Should A Real Estate Agent Be A Specialist Or Generalist?

Updated: Mar 22

Some property agents like to specialise in a particular form of property, or in specific districts - others like to take a more general approach.

But for a new property agent, which approach is better?

Here are the key considerations:

Should Property Agents Specialise or Be Generalist
Weighing the pros and cons of segment specialisation and generalisation

The Main Differences Between Specialisation And Generalisation

Specialists in the property market tend to focus on a given area or property type. Examples include commercial property, landed properties, a given district, or resale flats. Generalists tend to take a more holistic approach, and market a wide range of properties.

There are pros and cons to both sides of this.

For a new property agent however, deciding which approach to take boils down to:

- Your existing knowledge and experiences

- The first few sales you close

- Whether you can survive greater volatility

- The nature of your colleagues and mentor

- Your marketing / prospecting methods

1. Your existing knowledge and experiences

If you already have prior knowledge or experience in a specific area, it makes sense to start from there.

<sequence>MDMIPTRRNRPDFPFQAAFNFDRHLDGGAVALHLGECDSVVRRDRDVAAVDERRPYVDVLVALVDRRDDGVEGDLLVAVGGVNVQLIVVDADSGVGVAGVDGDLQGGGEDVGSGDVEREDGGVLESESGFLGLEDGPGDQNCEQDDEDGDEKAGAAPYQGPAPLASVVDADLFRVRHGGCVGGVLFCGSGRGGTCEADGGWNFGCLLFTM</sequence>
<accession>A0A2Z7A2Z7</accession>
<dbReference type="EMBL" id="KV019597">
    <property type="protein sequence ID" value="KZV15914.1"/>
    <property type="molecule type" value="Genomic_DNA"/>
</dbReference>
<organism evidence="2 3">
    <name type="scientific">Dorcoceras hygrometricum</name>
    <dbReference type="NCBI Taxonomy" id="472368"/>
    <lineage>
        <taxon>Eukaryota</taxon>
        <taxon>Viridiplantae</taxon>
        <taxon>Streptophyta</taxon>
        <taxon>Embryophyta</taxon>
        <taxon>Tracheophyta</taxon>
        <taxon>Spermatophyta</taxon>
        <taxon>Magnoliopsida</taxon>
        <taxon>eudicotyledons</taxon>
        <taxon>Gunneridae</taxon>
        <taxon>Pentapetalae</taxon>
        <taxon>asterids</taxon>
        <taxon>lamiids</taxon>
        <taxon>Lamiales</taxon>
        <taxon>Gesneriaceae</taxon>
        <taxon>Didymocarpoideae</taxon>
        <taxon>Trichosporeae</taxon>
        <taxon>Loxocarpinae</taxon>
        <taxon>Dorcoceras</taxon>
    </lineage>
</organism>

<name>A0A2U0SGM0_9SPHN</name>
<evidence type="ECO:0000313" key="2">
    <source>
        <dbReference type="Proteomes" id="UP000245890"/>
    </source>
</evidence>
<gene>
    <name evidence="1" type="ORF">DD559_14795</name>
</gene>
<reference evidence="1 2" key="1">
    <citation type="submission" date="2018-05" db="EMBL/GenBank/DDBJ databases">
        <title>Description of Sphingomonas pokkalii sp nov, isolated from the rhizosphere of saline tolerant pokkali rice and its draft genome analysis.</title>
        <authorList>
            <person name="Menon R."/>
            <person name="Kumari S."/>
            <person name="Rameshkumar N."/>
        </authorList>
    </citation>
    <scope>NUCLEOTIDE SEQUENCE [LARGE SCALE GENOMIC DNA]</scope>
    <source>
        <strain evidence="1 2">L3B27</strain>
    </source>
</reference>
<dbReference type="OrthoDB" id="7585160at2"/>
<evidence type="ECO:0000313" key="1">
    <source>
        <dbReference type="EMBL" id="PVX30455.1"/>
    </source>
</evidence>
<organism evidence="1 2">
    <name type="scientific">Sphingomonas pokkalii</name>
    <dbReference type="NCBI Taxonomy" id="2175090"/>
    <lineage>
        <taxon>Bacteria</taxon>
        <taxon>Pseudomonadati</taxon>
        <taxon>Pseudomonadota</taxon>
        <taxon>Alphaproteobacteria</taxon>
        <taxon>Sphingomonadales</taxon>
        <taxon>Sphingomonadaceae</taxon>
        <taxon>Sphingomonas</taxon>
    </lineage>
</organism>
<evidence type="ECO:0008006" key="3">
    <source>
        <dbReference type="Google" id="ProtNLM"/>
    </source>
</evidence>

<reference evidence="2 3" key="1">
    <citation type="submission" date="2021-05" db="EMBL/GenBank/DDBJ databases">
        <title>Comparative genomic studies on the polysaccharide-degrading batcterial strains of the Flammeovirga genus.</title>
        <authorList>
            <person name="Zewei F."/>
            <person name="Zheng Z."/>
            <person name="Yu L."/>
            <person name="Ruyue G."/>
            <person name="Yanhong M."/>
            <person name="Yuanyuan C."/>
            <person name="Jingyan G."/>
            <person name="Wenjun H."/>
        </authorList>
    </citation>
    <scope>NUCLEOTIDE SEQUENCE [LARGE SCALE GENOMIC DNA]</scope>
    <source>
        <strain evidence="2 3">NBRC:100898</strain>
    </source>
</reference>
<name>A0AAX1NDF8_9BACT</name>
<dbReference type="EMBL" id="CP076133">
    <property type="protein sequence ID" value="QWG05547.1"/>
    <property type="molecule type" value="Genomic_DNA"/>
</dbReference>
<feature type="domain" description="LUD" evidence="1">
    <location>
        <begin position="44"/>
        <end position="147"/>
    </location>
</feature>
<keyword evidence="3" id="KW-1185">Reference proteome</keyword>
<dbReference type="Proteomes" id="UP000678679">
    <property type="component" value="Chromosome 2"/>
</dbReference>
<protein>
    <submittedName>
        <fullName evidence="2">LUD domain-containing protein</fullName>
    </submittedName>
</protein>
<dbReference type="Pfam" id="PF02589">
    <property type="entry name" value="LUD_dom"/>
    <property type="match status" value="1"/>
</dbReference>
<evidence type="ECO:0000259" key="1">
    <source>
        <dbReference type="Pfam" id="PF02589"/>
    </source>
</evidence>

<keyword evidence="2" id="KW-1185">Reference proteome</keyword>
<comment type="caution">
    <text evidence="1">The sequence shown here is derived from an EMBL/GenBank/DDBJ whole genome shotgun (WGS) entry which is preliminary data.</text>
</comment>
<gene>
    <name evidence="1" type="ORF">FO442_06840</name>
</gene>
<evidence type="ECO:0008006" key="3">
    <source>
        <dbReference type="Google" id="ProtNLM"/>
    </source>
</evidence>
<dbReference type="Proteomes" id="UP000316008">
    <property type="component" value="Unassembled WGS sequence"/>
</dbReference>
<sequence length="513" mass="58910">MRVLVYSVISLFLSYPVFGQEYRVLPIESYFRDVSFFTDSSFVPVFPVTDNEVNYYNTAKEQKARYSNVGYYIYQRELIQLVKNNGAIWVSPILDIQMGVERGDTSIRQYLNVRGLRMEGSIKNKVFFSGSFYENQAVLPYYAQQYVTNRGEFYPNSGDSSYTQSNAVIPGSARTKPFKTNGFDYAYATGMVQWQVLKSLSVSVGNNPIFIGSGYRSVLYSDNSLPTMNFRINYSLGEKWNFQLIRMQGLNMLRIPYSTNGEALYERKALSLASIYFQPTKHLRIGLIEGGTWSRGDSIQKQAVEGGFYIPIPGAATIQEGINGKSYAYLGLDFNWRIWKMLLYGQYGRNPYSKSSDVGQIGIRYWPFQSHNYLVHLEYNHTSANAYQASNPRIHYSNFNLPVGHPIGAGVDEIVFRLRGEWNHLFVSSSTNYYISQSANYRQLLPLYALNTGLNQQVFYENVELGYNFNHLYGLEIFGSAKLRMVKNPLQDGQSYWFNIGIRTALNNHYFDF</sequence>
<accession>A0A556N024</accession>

For example, say your previous job was in mortgage loans, and you've already worked with a lot of private, non-landed (read: condo) buyers.

Chances are, you already know more about condo projects, their developers, and their buyers. You may even have existing contacts. It would make sense for you to start by focusing on this area, instead of trying to dive into, say, industrial properties.

Incidentally, unless you're a complete foreigner, there's no such thing as a Singaporean with totally no background in the property market.

You surely have a better understanding of the neighbourhood you live in, or grew up in, than most other people - even this can be sufficient grounds to specialise.

It helps to know, for instance, that the minimart downstairs sells the cheapest rice and spices we'll ever find in Singapore; or that it's better to get a unit a bit further from the nearby school due to morning traffic.

So consider the depth of your existing knowledge and experience; if it's enough, you may want to start by specialising in those areas (you can branch out later).

2. The First Few Sales You Close

The first few sales can have a formative impact on your career, and decide how you'll go forward. Sometimes, it's these first sales - rather than a conscious decision on your part - that determine whether you'll specialise in something.

First, your reputation and initial connections are often made from these initial sales. For example, if you find a lot of initial success in renting out retail spaces, you may be seen as a specialist in this, whether you intend to be or not.

Your contacts - such as previous clients - may start telling others that you got them a great retail space (thus prompting more business of this sort).

Second, you have "broken the egg" in these fields. That is, you've found something that works for this segment of the market; perhaps a successful technique for finding resale flat buyers, or having a spot-on pitch for expatriate tenants.